I didn't know how to communicate with anyone except her. I didn't know how to act around people who didn't think me a monster. I didn't know how to be myself.


It was the Lysine Contingency. Just like they bred the dinosaurs to die within a week without the lysine the park provided, another method of control, she raised me to believe I couldn’t survive without her. But the dinosaurs survived, and so did I.


Because life finds a way.


I started repeating that to myself a few nights in, when I decided I wasn't going to cry on the phone to my aunt anymore about how badly I wanted to go home. Because there was no going back. I had torn down all the fences.


I don't remember if I started repeating it to comfort myself that it would get better, or as confirmation and a reminder that it had already started to get better. I think both.


I met people who cared about me. Who joked with me. Who treated me like an adult human and teased me about my crushes and respected my weird little quirks. People who actually wanted to hang out with me even if they weren't actively caring for me at the time. Friends.


I came out to a girl named Kaylee. She mentioned she was gay, I said "I'm bi." And I had never said those words out loud before but suddenly I wanted to tell everyone. My family, having been told all the same lies I grew up with, they were more surprised that I liked anyone, much less people of multiple genders.


But they were good with it, and some of them started talking to me like I was the adult they never thought I would be. I had grown up, painfully and perhaps dangerously, almost literally overnight.


I moved to a group home a month after leaving the only life I ever knew. Everything was different than I was used to. People were nice to me, and it didn't feel real. Sooner or later, one of the mechanisms would fail and I would realize, again, that it was all just a flea circus.


It isn't a flea circus. It's not perfect, but it's real. There are people here who I would trust with my life, who I've hugged and cried with and laughed with. People I love with all my heart.


People I can tell those secrets I have never said out loud before.


But … uh, well, there it is.


I must be a female because all of the dinosaurs are female. They made them that way to control them.


Only Ian Malcolm questions it. And in doing so, once again, changes my life.


He gives this speech about how it's impossible to control life. About how it won't be contained, it will break free of whatever constraints you put on it.


Later on in the movie, Dr. Grant discovers eggshells in the park. The dinosaurs are breeding, but how is that possible if they are all females?


Frog DNA. It's the frog DNA they filled in the gaps with, it helped some of the dinosaurs change their gender.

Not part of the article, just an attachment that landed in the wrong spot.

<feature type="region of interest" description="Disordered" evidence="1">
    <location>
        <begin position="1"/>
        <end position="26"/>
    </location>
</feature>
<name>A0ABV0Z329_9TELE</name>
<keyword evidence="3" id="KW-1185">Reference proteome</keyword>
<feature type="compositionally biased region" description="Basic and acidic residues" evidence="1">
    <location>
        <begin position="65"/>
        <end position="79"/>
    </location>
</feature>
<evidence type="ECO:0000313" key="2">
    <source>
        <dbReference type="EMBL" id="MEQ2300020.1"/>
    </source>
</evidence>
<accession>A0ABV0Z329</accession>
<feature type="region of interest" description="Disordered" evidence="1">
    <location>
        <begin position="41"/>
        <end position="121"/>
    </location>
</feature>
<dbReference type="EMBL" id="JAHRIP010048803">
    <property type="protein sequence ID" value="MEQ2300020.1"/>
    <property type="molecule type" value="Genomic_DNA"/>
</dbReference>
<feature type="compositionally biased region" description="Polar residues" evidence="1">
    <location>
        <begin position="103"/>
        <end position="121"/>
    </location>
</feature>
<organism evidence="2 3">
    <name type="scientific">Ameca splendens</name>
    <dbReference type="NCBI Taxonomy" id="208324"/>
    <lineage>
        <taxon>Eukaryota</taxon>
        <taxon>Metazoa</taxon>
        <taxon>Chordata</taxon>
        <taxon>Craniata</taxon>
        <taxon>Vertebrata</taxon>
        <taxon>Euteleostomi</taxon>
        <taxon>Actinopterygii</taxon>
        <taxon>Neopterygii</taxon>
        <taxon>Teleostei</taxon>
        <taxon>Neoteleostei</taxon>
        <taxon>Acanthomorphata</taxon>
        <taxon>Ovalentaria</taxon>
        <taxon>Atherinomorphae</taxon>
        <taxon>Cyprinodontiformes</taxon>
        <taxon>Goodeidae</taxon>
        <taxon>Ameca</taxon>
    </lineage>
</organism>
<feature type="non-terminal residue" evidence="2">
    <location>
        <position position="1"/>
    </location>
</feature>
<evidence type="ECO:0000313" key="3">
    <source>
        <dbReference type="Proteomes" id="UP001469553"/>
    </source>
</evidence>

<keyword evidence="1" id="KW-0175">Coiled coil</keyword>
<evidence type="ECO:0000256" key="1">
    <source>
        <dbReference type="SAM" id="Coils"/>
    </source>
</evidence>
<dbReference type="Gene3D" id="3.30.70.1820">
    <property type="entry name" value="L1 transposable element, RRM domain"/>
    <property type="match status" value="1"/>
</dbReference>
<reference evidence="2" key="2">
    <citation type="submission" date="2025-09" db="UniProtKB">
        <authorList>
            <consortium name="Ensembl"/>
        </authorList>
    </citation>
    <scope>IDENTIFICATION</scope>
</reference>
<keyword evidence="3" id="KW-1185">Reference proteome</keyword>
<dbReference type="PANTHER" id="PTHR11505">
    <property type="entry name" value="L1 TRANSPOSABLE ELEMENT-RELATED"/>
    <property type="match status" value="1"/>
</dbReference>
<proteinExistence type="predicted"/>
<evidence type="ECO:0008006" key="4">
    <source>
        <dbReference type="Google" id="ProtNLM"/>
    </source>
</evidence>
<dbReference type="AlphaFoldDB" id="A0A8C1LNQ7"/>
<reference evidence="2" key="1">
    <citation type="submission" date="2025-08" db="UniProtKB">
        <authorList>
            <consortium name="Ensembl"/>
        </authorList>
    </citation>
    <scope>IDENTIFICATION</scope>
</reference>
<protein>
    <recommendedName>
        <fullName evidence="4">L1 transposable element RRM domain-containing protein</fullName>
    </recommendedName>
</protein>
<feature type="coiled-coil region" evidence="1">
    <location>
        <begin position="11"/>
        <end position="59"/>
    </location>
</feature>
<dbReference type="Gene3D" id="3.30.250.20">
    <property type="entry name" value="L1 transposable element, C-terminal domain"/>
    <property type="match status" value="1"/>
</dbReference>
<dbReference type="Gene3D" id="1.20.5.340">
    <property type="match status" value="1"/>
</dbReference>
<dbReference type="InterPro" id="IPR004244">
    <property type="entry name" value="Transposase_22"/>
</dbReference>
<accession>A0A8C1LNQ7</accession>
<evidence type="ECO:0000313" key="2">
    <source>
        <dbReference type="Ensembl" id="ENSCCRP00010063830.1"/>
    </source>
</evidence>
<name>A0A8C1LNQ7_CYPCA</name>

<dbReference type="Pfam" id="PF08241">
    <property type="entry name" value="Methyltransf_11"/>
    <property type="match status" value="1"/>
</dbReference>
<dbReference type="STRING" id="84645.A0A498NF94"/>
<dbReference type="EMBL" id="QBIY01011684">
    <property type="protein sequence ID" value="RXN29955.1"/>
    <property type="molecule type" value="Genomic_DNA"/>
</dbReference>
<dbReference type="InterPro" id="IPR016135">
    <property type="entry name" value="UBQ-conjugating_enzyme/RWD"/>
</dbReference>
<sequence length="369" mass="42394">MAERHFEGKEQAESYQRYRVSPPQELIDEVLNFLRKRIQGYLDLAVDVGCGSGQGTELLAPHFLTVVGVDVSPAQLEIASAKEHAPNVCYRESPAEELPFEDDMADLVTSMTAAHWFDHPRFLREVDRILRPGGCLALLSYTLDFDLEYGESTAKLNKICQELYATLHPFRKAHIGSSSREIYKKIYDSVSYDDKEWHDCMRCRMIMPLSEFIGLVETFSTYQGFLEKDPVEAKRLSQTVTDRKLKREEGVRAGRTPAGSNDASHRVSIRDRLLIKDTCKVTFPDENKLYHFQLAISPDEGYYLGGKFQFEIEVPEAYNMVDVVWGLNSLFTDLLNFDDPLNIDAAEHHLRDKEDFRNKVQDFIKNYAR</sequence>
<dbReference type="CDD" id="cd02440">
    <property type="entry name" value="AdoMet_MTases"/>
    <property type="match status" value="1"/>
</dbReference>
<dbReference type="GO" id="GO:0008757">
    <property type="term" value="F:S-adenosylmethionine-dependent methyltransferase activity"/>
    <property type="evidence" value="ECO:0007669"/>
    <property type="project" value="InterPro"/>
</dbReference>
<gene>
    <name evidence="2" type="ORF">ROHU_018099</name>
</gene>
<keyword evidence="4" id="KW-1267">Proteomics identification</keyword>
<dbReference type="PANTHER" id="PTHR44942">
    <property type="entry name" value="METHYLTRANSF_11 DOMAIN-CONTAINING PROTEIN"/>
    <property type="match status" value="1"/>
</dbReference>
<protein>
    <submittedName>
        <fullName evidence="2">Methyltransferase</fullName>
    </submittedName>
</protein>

I wanted frog DNA so bad.


I've known this, in some nebulous way, since the day I started menstruating. It's not right, I don't want those organs and hormones inside of me. When I lived with my mom, I was pretty sure I wasn't a man, but I didn't know what else to be and I didn't want to go looking for answers in case I found one and it wasn't available to me.


And maybe I didn't need one more thing that made me different or weird or a burden. It was bad enough that I needed so much help, that wearing a coat gave me a panic attack, that I wanted to love and be loved no matter how much they said I didn't. Did I really need to add being trans?


Or… whatever I was?


But in my new home, in my new life, I'm still different and weird, but I'm not a burden. People are kind and understanding and they see me as an equal, capable of making my own decisions and feeling attraction and wanting to date.


And some of them are confused by me saying I'm not a girl even if I look like a girl and even if I don't want to be a guy, but they want me to be happy. And some of them get it. Really get it.


I’m non-binary.


My dysphoria is mostly related to my hormones and my cycle. Sometimes I get upset and cut my hair short so I look like a dude, sometimes I hate my body. But I don't care what name or pronouns people use. I don't really care what I look like on the outside. I just want to feel different on the inside, I just want to change the parts of me that are supposedly female.


I started testosterone—frog DNA—on November 14, 2020.


I'm not saying it's going to be easy. I'm not saying it will solve all of my problems. I'm simply saying that life… uh… finds a way.

Jennifer Lee Rossman is a disabled and nonbinary dinosaur nerd from Binghamton, New York. Her work has appeared in several shelves‘ worth of books, including Space Opera Libretti, which she coedited. Find more of her work on her blog http://jenniferleerossman.blogspot.com and follow her on Twitter @JenLRossman.